Kevin H. Richardson
AT&T, Rm D2-2C34,200 Laurel Avenue, Middletown NJ; USA 07748
With the advent of automatic call handling, AT&T, and more specifically, the User Interface community, has devoted a great deal of time and resources to the development, modification, coordination and storage of recorded human speech. One solution to all these problems lies in the development of Text-To-Speech (TTS) technology. TTS holds the promise of not only eliminating the need for recorded voice announcements but also of providing a common AT&T "sound". The potential benefits are obvious. However, the traditional drawbacks of TTS technology are also obvious: It doesn't sound as natural as recorded human speech (and is occasionally difficult to understand) and users don't like it.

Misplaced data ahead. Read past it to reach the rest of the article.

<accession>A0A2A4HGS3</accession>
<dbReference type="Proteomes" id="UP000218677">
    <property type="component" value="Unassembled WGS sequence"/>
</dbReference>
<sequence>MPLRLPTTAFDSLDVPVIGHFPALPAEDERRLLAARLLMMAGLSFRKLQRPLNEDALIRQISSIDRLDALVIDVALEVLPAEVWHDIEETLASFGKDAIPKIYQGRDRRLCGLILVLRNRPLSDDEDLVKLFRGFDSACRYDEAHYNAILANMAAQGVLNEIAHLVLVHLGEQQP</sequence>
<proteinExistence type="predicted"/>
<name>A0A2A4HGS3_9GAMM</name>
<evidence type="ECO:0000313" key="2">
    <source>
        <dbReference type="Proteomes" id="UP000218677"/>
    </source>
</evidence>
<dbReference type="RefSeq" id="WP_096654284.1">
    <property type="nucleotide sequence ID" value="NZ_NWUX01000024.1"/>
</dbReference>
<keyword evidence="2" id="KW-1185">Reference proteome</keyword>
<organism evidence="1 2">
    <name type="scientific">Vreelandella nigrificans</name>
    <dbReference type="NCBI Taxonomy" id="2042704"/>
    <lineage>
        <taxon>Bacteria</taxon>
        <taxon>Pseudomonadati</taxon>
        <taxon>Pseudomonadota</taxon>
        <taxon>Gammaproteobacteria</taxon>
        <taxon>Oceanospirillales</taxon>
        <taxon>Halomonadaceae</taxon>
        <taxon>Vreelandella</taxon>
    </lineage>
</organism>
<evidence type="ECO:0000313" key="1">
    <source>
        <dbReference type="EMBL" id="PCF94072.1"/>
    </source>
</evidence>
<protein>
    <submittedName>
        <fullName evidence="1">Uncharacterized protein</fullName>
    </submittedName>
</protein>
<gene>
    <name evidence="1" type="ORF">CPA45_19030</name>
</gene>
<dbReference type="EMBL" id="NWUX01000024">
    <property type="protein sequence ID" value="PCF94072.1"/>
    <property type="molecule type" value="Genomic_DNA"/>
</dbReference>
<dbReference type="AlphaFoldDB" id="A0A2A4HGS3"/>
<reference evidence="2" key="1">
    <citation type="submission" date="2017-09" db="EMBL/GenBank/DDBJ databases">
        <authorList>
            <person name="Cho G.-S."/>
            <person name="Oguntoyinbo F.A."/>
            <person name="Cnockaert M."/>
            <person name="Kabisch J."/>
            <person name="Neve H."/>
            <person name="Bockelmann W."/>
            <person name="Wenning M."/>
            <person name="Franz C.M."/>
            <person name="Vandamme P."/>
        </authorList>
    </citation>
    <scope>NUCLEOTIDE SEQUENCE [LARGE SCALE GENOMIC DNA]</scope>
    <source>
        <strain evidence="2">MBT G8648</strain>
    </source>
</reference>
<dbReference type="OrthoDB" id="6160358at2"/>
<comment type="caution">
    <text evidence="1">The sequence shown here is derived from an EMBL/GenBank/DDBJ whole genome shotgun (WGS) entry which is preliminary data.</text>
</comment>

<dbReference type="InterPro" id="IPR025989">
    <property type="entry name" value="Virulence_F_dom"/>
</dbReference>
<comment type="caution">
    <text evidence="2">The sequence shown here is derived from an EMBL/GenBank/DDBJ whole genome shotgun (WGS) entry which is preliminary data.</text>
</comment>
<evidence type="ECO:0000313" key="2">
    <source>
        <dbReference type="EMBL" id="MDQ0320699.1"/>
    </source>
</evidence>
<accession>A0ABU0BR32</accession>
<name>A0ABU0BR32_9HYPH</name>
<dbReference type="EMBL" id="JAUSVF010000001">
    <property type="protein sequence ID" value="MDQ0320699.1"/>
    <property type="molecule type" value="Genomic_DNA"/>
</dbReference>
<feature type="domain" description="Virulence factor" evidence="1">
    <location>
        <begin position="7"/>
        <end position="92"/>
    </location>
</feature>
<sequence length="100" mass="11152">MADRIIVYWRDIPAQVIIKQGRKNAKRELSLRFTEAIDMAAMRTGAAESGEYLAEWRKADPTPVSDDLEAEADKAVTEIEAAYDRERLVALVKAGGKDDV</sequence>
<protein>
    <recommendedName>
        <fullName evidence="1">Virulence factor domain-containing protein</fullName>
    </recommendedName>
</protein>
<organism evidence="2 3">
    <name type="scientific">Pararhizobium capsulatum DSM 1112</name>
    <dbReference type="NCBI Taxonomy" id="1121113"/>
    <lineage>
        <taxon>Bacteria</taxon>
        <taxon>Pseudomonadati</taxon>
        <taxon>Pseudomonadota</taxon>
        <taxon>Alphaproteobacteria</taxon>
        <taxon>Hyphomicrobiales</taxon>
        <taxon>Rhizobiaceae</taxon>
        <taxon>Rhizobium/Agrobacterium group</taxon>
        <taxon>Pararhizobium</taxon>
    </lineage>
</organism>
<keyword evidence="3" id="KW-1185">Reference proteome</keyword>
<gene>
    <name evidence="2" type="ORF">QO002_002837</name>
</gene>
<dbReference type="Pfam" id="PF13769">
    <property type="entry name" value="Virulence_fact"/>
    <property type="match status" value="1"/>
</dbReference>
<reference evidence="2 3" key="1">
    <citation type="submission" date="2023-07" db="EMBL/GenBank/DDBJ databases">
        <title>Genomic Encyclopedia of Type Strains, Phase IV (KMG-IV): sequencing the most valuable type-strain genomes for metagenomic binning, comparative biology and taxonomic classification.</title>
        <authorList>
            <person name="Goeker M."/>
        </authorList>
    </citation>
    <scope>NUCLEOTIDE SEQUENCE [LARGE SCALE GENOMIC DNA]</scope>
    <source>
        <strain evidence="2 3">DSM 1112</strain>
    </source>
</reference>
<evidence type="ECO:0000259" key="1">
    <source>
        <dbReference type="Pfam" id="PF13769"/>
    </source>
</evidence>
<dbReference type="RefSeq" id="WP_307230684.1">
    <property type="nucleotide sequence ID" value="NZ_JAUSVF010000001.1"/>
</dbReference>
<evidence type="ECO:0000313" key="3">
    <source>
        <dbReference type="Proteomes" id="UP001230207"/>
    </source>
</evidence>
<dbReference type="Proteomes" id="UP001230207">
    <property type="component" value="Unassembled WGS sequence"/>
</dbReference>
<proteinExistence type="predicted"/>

One of the keys to "naturalness" and user acceptance of TTS-generated announcements lies in its ability to adequately model the prosodic, or stylistic, elements of human speech (e.g., stress patterns, intonation, rate and rhythm). The psychological literature has demonstrated quite clearly that prosodic information plays an important role in both how natural a phrase sounds as well as how easy it is to recognize, understand and remember ( Diehl, Souther, & Convis, 1980; Martin, 1972; Miller, 1981). Current research by AT&T Labs has resulted in much more understandable and natural sounding "next generation" TTS algorithms (see Beutnagel, Conkie, Schroeter, Stylianou & Syrdal, 1998). In order to successfully implement TTS in place of recorded announcements, two studies were conducted to understand the prosodic differences between traditional TTS, AT&T's "NextGen" TTS, and recorded human speech.
The first study determined how successful researchers at AT&T Labs have been in bridging the "prosody gap" between Text-To-Speech and human speech. Thirty-nine participants between the ages of 16 and 70 with no reported speech